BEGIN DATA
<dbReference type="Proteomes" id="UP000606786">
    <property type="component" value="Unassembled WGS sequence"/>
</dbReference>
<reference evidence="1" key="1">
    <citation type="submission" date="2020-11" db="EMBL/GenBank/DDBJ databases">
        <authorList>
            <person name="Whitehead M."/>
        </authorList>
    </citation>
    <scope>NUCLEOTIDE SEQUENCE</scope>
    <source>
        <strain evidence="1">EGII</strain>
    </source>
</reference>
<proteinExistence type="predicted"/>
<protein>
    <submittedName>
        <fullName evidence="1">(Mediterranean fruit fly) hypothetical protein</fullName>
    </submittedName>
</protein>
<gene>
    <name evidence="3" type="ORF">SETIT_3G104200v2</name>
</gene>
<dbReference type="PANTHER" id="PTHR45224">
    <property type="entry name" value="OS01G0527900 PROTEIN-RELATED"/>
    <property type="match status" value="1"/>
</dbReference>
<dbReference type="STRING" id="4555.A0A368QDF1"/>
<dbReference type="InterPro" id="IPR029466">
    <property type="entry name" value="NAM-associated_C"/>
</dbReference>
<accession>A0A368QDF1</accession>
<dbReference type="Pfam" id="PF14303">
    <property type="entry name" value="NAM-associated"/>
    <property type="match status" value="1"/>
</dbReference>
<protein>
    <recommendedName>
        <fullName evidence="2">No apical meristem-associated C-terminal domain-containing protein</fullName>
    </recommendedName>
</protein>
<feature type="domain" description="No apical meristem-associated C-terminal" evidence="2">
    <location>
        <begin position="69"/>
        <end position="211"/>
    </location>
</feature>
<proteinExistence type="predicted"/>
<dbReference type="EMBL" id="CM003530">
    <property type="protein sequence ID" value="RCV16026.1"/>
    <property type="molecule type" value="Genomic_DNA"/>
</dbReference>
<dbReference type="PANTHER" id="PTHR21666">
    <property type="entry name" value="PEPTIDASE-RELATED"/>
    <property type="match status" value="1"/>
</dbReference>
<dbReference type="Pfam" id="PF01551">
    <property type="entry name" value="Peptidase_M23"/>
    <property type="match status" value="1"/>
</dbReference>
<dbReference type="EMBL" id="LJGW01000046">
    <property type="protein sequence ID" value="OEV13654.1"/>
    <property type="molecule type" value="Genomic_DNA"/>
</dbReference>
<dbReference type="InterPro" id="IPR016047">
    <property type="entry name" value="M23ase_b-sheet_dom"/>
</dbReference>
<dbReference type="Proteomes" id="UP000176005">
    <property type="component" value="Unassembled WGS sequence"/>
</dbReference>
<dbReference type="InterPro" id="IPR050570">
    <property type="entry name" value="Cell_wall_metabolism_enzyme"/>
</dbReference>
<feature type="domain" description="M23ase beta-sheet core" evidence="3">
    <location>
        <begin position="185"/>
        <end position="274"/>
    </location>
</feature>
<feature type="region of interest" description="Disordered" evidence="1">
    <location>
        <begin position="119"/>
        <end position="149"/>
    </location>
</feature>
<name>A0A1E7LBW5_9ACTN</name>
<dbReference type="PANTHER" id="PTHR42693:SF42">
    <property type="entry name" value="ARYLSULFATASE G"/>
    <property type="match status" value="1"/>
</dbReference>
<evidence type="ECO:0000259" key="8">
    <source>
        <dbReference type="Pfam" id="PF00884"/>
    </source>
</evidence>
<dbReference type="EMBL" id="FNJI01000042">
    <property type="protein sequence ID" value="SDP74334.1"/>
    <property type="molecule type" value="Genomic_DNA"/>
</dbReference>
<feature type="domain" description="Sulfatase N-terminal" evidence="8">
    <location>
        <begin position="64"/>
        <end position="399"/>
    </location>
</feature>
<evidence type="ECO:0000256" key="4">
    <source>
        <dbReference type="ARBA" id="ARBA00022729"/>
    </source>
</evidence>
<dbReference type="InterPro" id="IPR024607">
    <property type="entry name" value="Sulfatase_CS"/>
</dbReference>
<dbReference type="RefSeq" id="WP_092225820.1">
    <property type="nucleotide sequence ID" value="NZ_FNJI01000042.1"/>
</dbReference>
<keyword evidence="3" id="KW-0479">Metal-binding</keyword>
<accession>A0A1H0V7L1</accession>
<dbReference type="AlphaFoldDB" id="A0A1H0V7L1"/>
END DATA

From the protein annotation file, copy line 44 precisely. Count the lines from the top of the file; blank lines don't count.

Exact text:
        <begin position="69"/>